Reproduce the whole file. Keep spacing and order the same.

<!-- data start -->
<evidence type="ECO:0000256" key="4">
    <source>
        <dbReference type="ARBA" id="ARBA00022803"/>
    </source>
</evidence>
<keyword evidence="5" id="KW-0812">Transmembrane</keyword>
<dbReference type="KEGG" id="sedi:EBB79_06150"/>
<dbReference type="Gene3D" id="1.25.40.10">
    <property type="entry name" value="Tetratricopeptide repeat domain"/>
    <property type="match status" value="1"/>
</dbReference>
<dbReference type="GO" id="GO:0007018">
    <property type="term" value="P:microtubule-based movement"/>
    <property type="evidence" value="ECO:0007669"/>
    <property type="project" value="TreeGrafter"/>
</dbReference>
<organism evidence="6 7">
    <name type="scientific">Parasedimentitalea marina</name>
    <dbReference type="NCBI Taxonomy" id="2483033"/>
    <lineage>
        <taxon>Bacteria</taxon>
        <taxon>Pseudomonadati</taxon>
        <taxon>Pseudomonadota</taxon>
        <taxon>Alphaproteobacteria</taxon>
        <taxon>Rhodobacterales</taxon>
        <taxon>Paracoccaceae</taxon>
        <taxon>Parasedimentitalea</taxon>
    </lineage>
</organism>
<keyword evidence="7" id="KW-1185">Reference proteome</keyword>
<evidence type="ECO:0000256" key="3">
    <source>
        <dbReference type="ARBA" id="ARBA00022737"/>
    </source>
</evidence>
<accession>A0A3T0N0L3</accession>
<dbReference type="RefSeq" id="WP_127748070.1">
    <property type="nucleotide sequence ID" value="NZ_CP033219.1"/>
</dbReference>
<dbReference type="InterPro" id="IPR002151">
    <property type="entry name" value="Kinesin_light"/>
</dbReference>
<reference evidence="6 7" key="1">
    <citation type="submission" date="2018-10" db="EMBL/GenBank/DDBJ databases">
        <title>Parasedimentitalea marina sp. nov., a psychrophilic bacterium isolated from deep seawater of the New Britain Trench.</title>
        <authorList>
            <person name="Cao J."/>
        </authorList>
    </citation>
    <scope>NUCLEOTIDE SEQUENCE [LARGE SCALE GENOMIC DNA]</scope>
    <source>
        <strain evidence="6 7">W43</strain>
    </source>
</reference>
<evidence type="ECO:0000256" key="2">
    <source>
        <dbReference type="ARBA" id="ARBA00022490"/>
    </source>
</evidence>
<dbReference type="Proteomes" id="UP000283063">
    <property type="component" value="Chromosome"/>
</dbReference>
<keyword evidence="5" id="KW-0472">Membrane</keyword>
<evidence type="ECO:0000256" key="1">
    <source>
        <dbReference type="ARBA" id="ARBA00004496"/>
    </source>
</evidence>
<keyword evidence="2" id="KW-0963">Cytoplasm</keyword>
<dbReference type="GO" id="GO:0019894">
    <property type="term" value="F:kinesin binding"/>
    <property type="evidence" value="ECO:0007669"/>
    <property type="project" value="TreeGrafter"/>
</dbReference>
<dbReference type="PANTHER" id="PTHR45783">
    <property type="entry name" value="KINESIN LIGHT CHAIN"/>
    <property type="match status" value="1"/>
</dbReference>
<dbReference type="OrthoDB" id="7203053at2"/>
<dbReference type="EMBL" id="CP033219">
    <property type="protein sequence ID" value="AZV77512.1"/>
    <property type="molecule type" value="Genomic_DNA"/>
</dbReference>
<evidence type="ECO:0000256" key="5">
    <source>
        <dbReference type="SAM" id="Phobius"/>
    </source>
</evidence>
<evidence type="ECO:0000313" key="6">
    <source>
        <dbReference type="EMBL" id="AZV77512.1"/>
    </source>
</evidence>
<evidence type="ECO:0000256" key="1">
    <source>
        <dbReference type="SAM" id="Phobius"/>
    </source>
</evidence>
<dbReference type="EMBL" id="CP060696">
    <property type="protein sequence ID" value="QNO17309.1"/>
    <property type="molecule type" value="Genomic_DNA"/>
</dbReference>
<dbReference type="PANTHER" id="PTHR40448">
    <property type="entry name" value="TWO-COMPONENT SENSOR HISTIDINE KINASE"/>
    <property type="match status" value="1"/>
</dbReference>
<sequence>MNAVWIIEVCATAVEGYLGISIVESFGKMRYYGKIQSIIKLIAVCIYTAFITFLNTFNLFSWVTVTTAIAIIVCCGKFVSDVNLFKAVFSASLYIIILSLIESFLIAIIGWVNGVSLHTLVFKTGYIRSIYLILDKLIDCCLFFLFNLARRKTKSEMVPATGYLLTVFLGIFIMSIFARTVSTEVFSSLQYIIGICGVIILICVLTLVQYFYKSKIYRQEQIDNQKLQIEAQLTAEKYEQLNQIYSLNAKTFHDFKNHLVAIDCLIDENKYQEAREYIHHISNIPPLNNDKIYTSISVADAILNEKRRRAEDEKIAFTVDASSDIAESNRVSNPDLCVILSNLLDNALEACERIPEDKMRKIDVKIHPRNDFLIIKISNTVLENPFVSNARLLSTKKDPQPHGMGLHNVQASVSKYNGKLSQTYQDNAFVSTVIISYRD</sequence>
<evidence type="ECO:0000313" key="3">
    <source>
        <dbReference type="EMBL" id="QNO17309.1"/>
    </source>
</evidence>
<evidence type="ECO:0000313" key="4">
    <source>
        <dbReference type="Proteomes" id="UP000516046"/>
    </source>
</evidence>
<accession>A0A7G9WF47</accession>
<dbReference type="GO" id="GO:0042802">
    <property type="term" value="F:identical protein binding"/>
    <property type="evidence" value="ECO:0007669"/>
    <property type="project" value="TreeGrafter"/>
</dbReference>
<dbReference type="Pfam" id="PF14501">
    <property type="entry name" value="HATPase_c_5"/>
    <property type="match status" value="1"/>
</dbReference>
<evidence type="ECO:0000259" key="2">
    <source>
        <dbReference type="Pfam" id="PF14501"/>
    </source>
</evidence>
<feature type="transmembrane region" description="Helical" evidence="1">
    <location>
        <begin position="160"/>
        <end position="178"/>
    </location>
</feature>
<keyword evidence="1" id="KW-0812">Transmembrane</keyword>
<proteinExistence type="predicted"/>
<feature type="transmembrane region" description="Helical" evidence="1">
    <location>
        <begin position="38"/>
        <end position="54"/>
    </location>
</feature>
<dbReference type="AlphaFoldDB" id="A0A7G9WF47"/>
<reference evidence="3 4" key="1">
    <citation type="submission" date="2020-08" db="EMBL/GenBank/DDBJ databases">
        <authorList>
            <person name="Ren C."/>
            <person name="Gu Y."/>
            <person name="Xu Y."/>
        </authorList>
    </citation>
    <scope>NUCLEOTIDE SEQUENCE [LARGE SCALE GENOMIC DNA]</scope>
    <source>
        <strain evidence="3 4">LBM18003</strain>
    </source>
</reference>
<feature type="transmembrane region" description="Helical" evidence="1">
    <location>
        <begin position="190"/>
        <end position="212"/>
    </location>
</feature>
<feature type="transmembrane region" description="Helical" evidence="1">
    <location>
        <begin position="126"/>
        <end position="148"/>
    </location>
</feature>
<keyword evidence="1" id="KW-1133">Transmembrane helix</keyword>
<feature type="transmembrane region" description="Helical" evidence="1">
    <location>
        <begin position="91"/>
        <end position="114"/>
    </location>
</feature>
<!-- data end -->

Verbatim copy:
<evidence type="ECO:0000256" key="4">
    <source>
        <dbReference type="ARBA" id="ARBA00022803"/>
    </source>
</evidence>
<keyword evidence="5" id="KW-0812">Transmembrane</keyword>
<dbReference type="KEGG" id="sedi:EBB79_06150"/>
<dbReference type="Gene3D" id="1.25.40.10">
    <property type="entry name" value="Tetratricopeptide repeat domain"/>
    <property type="match status" value="1"/>
</dbReference>
<dbReference type="GO" id="GO:0007018">
    <property type="term" value="P:microtubule-based movement"/>
    <property type="evidence" value="ECO:0007669"/>
    <property type="project" value="TreeGrafter"/>
</dbReference>
<organism evidence="6 7">
    <name type="scientific">Parasedimentitalea marina</name>
    <dbReference type="NCBI Taxonomy" id="2483033"/>
    <lineage>
        <taxon>Bacteria</taxon>
        <taxon>Pseudomonadati</taxon>
        <taxon>Pseudomonadota</taxon>
        <taxon>Alphaproteobacteria</taxon>
        <taxon>Rhodobacterales</taxon>
        <taxon>Paracoccaceae</taxon>
        <taxon>Parasedimentitalea</taxon>
    </lineage>
</organism>
<keyword evidence="7" id="KW-1185">Reference proteome</keyword>
<evidence type="ECO:0000256" key="3">
    <source>
        <dbReference type="ARBA" id="ARBA00022737"/>
    </source>
</evidence>
<accession>A0A3T0N0L3</accession>
<dbReference type="RefSeq" id="WP_127748070.1">
    <property type="nucleotide sequence ID" value="NZ_CP033219.1"/>
</dbReference>
<dbReference type="InterPro" id="IPR002151">
    <property type="entry name" value="Kinesin_light"/>
</dbReference>
<reference evidence="6 7" key="1">
    <citation type="submission" date="2018-10" db="EMBL/GenBank/DDBJ databases">
        <title>Parasedimentitalea marina sp. nov., a psychrophilic bacterium isolated from deep seawater of the New Britain Trench.</title>
        <authorList>
            <person name="Cao J."/>
        </authorList>
    </citation>
    <scope>NUCLEOTIDE SEQUENCE [LARGE SCALE GENOMIC DNA]</scope>
    <source>
        <strain evidence="6 7">W43</strain>
    </source>
</reference>
<evidence type="ECO:0000256" key="2">
    <source>
        <dbReference type="ARBA" id="ARBA00022490"/>
    </source>
</evidence>
<dbReference type="Proteomes" id="UP000283063">
    <property type="component" value="Chromosome"/>
</dbReference>
<keyword evidence="5" id="KW-0472">Membrane</keyword>
<evidence type="ECO:0000256" key="1">
    <source>
        <dbReference type="ARBA" id="ARBA00004496"/>
    </source>
</evidence>
<keyword evidence="2" id="KW-0963">Cytoplasm</keyword>
<dbReference type="GO" id="GO:0019894">
    <property type="term" value="F:kinesin binding"/>
    <property type="evidence" value="ECO:0007669"/>
    <property type="project" value="TreeGrafter"/>
</dbReference>
<dbReference type="PANTHER" id="PTHR45783">
    <property type="entry name" value="KINESIN LIGHT CHAIN"/>
    <property type="match status" value="1"/>
</dbReference>
<dbReference type="OrthoDB" id="7203053at2"/>
<dbReference type="EMBL" id="CP033219">
    <property type="protein sequence ID" value="AZV77512.1"/>
    <property type="molecule type" value="Genomic_DNA"/>
</dbReference>
<evidence type="ECO:0000256" key="5">
    <source>
        <dbReference type="SAM" id="Phobius"/>
    </source>
</evidence>
<evidence type="ECO:0000313" key="6">
    <source>
        <dbReference type="EMBL" id="AZV77512.1"/>
    </source>
</evidence>
<evidence type="ECO:0000256" key="1">
    <source>
        <dbReference type="SAM" id="Phobius"/>
    </source>
</evidence>
<dbReference type="EMBL" id="CP060696">
    <property type="protein sequence ID" value="QNO17309.1"/>
    <property type="molecule type" value="Genomic_DNA"/>
</dbReference>
<dbReference type="PANTHER" id="PTHR40448">
    <property type="entry name" value="TWO-COMPONENT SENSOR HISTIDINE KINASE"/>
    <property type="match status" value="1"/>
</dbReference>
<sequence>MNAVWIIEVCATAVEGYLGISIVESFGKMRYYGKIQSIIKLIAVCIYTAFITFLNTFNLFSWVTVTTAIAIIVCCGKFVSDVNLFKAVFSASLYIIILSLIESFLIAIIGWVNGVSLHTLVFKTGYIRSIYLILDKLIDCCLFFLFNLARRKTKSEMVPATGYLLTVFLGIFIMSIFARTVSTEVFSSLQYIIGICGVIILICVLTLVQYFYKSKIYRQEQIDNQKLQIEAQLTAEKYEQLNQIYSLNAKTFHDFKNHLVAIDCLIDENKYQEAREYIHHISNIPPLNNDKIYTSISVADAILNEKRRRAEDEKIAFTVDASSDIAESNRVSNPDLCVILSNLLDNALEACERIPEDKMRKIDVKIHPRNDFLIIKISNTVLENPFVSNARLLSTKKDPQPHGMGLHNVQASVSKYNGKLSQTYQDNAFVSTVIISYRD</sequence>
<evidence type="ECO:0000313" key="3">
    <source>
        <dbReference type="EMBL" id="QNO17309.1"/>
    </source>
</evidence>
<evidence type="ECO:0000313" key="4">
    <source>
        <dbReference type="Proteomes" id="UP000516046"/>
    </source>
</evidence>
<accession>A0A7G9WF47</accession>
<dbReference type="GO" id="GO:0042802">
    <property type="term" value="F:identical protein binding"/>
    <property type="evidence" value="ECO:0007669"/>
    <property type="project" value="TreeGrafter"/>
</dbReference>
<dbReference type="Pfam" id="PF14501">
    <property type="entry name" value="HATPase_c_5"/>
    <property type="match status" value="1"/>
</dbReference>
<evidence type="ECO:0000259" key="2">
    <source>
        <dbReference type="Pfam" id="PF14501"/>
    </source>
</evidence>
<feature type="transmembrane region" description="Helical" evidence="1">
    <location>
        <begin position="160"/>
        <end position="178"/>
    </location>
</feature>
<keyword evidence="1" id="KW-0812">Transmembrane</keyword>
<proteinExistence type="predicted"/>
<feature type="transmembrane region" description="Helical" evidence="1">
    <location>
        <begin position="38"/>
        <end position="54"/>
    </location>
</feature>
<dbReference type="AlphaFoldDB" id="A0A7G9WF47"/>
<reference evidence="3 4" key="1">
    <citation type="submission" date="2020-08" db="EMBL/GenBank/DDBJ databases">
        <authorList>
            <person name="Ren C."/>
            <person name="Gu Y."/>
            <person name="Xu Y."/>
        </authorList>
    </citation>
    <scope>NUCLEOTIDE SEQUENCE [LARGE SCALE GENOMIC DNA]</scope>
    <source>
        <strain evidence="3 4">LBM18003</strain>
    </source>
</reference>
<feature type="transmembrane region" description="Helical" evidence="1">
    <location>
        <begin position="190"/>
        <end position="212"/>
    </location>
</feature>
<feature type="transmembrane region" description="Helical" evidence="1">
    <location>
        <begin position="126"/>
        <end position="148"/>
    </location>
</feature>
<keyword evidence="1" id="KW-1133">Transmembrane helix</keyword>
<feature type="transmembrane region" description="Helical" evidence="1">
    <location>
        <begin position="91"/>
        <end position="114"/>
    </location>
</feature>